Department of Biochemistry University of Oxford Department of Biochemistry
University of Oxford
South Parks Road
Oxford OX1 3QU

Tel: +44 (0)1865 613200
Fax: +44 (0)1865 613201
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Outstanding departmental research recognised in REF 2014
Image: Jeremy Rowntree The Department of Biochemistry has contributed to the largest volume of world-leading and internationally excellent research in the REF 2014 exercise, as announced today. Published: 18 December 2014
Balancing diversity with conservation - learning tricks from malaria parasite proteins
The structure of a complex of the CIDR domain of a PfEMP1 variant (yellow) bound to EPCR (blue). A phenylalanine of the CIDR domain, at the centre of the interface, is shown as pink sticks A new study sheds light on how the malaria parasite can evade the bodys defences whilst retaining the ability to interact with and thrive in its host Published: 9 December 2014
Department marks 50+5 anniversary
Peter Holmes, Linda Partridge, Mark Sansom, Jane Mellor, Matt Higgins, Gerard Evan, Kim Nasmyth and Alan Fersht at the 50+5 event The Department has celebrated 5 years of occupancy of the New Biochemistry Building alongside the 50th anniversary of the Oxford University Biochemical Society (OUBS) Published: 4 December 2014

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Athena Swan Bronze Award

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Welcome

The Department of Biochemistry

Welcome to the Department of Biochemistry, part of the University of Oxford's Medical Sciences Division. We are one of the largest Biochemistry departments in the world and carry out world-class research and teaching. Our researchers come from a range of disciplines and work in a collaborative environment on all aspects of modern molecular and cellular biochemistry. We hope you enjoy reading more about our activities on these pages.

Professor Mark Sansom, Head of Department

News Highlight

Closing the cohesin ring round sister chromatids

Crystal structure of the Smc3 head with coiled coil section (Smc3hdCC) in complex with the N-terminal domain of kleisin (Scc1-N). The Smc1 head domain (Smc1hd) is shown in red in dimer formation with the Smc3 head

Crystal structure of the Smc3 head with coiled coil section (Smc3hdCC) in complex with the N-terminal domain of kleisin (Scc1-N). The Smc1 head domain (Smc1hd) is shown in red in dimer formation with the Smc3 head (Click to enlarge)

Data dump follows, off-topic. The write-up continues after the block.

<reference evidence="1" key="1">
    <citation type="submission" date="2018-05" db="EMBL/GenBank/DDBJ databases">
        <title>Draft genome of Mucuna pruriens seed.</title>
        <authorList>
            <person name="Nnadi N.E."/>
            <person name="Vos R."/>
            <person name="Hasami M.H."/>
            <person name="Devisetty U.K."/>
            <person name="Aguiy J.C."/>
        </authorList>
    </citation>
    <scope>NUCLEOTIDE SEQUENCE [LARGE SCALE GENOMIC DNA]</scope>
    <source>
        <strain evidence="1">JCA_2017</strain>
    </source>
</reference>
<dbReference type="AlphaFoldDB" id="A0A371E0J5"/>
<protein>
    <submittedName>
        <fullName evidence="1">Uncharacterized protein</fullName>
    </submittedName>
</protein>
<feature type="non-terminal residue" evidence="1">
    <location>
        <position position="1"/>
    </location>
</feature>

A new study completes the structural and functional picture of the cohesin ring that traps DNA during mitosis until the critical moment of cell division.

The researchers behind the work, from Kim Nasmyth's lab in the department and the lab of Jan Löwe at the MRC LMB in Cambridge, describe their findings in a recent paper in Science (1).

Using the new structural information, the group has confirmed the presence of the tripartite cohesin ring in living cells and can begin to look at the mechanisms behind cohesin's functions.

Cohesin is a highly conserved complex comprised of subunits Smc1 and Smc3 forming a v-shaped conformation. These associate with a kleisin subunit to form what is believed to be a ring that holds sister chromatids together during mitosis until exactly the right time for their separation (2).

The interface between Smc3 and kleisin is a key regulatory one. Smc3 acetylation ensures that the ring is locked tightly shut, but release can be triggered by regulatory subunits that allow exit of the sister DNAs.

As Thomas Gligoris, one of the postdocs in the Nasmyth lab, explains, an understanding of this interface has so far eluded researchers. 'We had the crystal structure of the Smc1/Smc3 interface and also the Smc1/kleisin interface but were missing the structure of the Smc3/kleisin interface.'

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Seminars

Departmental Seminar Rudy Behnia, 'Processing Properties of ON and OFF Pathways for Drosophila Motion Detection' Monday 5th Jan, 12:00 , The Oxford Martin School Old Indian Institute, 34 Broad Street, Oxford,
Special Seminar Dr. Alan Brown, ''High-resolution cryo-EM; revealing the mysteries of the mitochondrial ribosome'' Friday 16th Jan, 10:00 Main Meeting Room, New Biochemistry Building
Biochemistry Department Seminar Professor Dr. Andreas Plueckthun, 'Evolving GPCRs to high stability: enabling structural biology and drug screening' Monday 26th Jan, 12:00 Main Meeting Room, New Biochemistry Building
2nd Louise Johnson Memorial Lecture Professor John Kuriyan, 'tbc' Tuesday 19th May, 16:00 Main Meeting Room, New Biochemistry Building


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